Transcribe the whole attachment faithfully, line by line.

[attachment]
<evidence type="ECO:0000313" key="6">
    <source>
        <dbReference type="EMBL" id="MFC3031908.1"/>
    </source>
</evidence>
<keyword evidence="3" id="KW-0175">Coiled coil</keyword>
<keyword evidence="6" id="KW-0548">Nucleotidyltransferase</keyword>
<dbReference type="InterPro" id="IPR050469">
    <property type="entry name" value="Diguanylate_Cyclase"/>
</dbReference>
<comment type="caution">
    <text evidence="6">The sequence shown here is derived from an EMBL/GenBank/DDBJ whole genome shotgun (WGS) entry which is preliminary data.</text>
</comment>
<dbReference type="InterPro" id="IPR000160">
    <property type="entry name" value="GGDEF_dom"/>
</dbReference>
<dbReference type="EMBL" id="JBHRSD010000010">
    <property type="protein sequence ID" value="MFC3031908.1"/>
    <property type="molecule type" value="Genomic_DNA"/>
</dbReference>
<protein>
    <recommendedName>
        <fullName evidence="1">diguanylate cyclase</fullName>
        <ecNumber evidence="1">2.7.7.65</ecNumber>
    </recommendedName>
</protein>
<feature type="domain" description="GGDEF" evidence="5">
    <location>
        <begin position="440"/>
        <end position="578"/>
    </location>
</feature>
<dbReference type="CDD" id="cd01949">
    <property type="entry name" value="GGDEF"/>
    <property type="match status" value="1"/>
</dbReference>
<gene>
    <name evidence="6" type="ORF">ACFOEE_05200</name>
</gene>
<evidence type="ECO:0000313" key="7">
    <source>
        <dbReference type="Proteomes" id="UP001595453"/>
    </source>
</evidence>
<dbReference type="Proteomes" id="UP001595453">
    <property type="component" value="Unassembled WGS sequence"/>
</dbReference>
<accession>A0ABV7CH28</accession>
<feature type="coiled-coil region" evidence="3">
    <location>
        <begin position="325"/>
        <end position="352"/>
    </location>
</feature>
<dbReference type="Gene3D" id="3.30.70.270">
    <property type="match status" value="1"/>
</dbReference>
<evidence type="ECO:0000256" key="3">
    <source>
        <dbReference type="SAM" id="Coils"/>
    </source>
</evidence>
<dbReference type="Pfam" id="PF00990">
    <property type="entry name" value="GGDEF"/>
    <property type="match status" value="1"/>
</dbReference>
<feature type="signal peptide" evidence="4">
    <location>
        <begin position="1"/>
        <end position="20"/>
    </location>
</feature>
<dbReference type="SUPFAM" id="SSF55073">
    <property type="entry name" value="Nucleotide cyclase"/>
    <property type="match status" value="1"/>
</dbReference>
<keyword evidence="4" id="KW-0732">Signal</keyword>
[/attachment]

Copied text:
<evidence type="ECO:0000313" key="6">
    <source>
        <dbReference type="EMBL" id="MFC3031908.1"/>
    </source>
</evidence>
<keyword evidence="3" id="KW-0175">Coiled coil</keyword>
<keyword evidence="6" id="KW-0548">Nucleotidyltransferase</keyword>
<dbReference type="InterPro" id="IPR050469">
    <property type="entry name" value="Diguanylate_Cyclase"/>
</dbReference>
<comment type="caution">
    <text evidence="6">The sequence shown here is derived from an EMBL/GenBank/DDBJ whole genome shotgun (WGS) entry which is preliminary data.</text>
</comment>
<dbReference type="InterPro" id="IPR000160">
    <property type="entry name" value="GGDEF_dom"/>
</dbReference>
<dbReference type="EMBL" id="JBHRSD010000010">
    <property type="protein sequence ID" value="MFC3031908.1"/>
    <property type="molecule type" value="Genomic_DNA"/>
</dbReference>
<protein>
    <recommendedName>
        <fullName evidence="1">diguanylate cyclase</fullName>
        <ecNumber evidence="1">2.7.7.65</ecNumber>
    </recommendedName>
</protein>
<feature type="domain" description="GGDEF" evidence="5">
    <location>
        <begin position="440"/>
        <end position="578"/>
    </location>
</feature>
<dbReference type="CDD" id="cd01949">
    <property type="entry name" value="GGDEF"/>
    <property type="match status" value="1"/>
</dbReference>
<gene>
    <name evidence="6" type="ORF">ACFOEE_05200</name>
</gene>
<evidence type="ECO:0000313" key="7">
    <source>
        <dbReference type="Proteomes" id="UP001595453"/>
    </source>
</evidence>
<dbReference type="Proteomes" id="UP001595453">
    <property type="component" value="Unassembled WGS sequence"/>
</dbReference>
<accession>A0ABV7CH28</accession>
<feature type="coiled-coil region" evidence="3">
    <location>
        <begin position="325"/>
        <end position="352"/>
    </location>
</feature>
<dbReference type="Gene3D" id="3.30.70.270">
    <property type="match status" value="1"/>
</dbReference>
<evidence type="ECO:0000256" key="3">
    <source>
        <dbReference type="SAM" id="Coils"/>
    </source>
</evidence>
<dbReference type="Pfam" id="PF00990">
    <property type="entry name" value="GGDEF"/>
    <property type="match status" value="1"/>
</dbReference>
<feature type="signal peptide" evidence="4">
    <location>
        <begin position="1"/>
        <end position="20"/>
    </location>
</feature>
<dbReference type="SUPFAM" id="SSF55073">
    <property type="entry name" value="Nucleotide cyclase"/>
    <property type="match status" value="1"/>
</dbReference>
<keyword evidence="4" id="KW-0732">Signal</keyword>